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Descrizione dell’editore

This essay analyzes five stories from Bernard MacLaverty's first two short story collections, Secrets (1977) and A Time to Dance (1982): 'A Happy Birthday'; 'Between Two Shores'; 'Father and Son'; 'My Dear Palestrina'; and 'The Daily Woman'. Each story engages explicitly or implicitly with the political conflict in Northern Ireland. The analysis focuses in particular on the issue of construction, as displayed in three different but intersecting areas. The first area of inquiry is rhetorical, relating to MacLaverty's construction of character, especially his choice of focalizer or point-of-view. The second area is architectural, relating to his construction of setting, and the striking fact that in these early Troubles stories a physical structure--usually, a building or a series of buildings--always plays a vital role. The third area is hermeneutical, relating to the form of construction that derives from the verb 'construe'. To put a construction on something is to interpret it, and MacLaverty's short Troubles fiction provokes the reader to construe the implications of the connections the stories construct among characters, buildings, and political conflict. **********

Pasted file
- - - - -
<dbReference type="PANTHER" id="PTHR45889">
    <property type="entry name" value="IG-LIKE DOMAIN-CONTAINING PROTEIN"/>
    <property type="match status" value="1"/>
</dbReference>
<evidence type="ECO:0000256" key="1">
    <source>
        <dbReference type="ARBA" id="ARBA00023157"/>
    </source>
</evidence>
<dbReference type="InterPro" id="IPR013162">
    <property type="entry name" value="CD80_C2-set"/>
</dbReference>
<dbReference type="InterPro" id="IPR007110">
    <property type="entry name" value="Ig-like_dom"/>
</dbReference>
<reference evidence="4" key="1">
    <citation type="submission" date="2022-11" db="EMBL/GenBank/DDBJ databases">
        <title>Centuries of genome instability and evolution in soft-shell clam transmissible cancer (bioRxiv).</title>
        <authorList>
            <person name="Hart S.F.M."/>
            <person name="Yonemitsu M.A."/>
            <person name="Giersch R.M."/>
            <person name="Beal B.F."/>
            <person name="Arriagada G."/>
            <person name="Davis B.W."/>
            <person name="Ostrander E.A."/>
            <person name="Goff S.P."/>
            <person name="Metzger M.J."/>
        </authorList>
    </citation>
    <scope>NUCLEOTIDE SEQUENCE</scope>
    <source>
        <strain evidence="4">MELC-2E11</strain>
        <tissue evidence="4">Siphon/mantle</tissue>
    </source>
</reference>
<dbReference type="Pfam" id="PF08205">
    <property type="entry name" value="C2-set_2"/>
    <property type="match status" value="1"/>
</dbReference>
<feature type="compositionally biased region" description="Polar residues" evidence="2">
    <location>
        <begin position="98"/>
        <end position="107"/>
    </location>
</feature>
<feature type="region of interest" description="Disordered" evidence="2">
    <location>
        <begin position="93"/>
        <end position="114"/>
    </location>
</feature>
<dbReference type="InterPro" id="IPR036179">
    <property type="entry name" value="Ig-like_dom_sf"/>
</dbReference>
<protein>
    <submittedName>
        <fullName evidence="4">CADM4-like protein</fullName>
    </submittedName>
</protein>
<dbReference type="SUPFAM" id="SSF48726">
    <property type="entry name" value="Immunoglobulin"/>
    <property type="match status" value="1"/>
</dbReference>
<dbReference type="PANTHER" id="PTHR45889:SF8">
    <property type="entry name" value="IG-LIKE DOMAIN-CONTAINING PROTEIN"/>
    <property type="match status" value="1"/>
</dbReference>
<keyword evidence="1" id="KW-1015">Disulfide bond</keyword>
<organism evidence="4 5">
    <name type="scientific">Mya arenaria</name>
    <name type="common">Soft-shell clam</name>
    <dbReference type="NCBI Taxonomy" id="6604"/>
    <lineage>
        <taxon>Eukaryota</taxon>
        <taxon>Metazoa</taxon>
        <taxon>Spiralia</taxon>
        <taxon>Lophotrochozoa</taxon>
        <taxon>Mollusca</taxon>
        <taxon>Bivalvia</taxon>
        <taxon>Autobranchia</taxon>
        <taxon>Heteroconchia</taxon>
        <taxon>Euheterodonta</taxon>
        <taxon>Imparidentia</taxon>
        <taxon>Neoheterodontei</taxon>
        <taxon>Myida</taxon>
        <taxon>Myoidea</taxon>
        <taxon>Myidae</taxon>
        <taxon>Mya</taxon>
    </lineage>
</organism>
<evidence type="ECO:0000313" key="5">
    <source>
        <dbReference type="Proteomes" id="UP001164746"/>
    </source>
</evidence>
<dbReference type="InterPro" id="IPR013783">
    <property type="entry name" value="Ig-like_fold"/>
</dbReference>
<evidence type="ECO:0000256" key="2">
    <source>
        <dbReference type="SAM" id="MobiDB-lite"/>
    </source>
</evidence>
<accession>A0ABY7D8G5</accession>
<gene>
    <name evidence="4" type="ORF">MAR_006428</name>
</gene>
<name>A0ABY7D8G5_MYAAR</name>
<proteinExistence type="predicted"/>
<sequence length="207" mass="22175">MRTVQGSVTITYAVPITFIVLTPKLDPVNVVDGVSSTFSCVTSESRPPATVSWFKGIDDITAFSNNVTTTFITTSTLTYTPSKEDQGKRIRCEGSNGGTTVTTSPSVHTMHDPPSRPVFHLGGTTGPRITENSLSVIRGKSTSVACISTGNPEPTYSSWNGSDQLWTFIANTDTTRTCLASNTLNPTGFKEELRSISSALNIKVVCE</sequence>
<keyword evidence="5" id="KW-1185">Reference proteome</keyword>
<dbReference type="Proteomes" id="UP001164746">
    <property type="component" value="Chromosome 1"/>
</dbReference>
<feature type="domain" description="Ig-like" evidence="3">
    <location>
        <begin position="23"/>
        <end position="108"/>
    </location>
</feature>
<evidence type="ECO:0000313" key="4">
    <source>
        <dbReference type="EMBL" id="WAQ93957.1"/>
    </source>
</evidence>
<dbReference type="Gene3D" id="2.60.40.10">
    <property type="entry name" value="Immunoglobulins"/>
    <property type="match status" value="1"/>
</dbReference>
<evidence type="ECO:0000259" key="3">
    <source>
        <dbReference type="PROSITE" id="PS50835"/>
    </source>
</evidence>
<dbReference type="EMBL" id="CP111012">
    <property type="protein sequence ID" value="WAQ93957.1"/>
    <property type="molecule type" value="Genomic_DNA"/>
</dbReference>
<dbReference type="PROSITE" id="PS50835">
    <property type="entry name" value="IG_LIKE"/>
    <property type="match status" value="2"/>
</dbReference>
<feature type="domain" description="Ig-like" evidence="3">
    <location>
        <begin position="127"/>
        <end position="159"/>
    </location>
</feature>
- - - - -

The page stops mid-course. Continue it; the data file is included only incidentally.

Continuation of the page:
GENERE
Riferimento
PUBBLICATO
2011
22 settembre
LINGUA
EN
Inglese
PAGINE
35
EDITORE
Irish University Review
DIMENSIONE
391.8
KB

Altri libri di Irish University Review: a journal of Irish Studies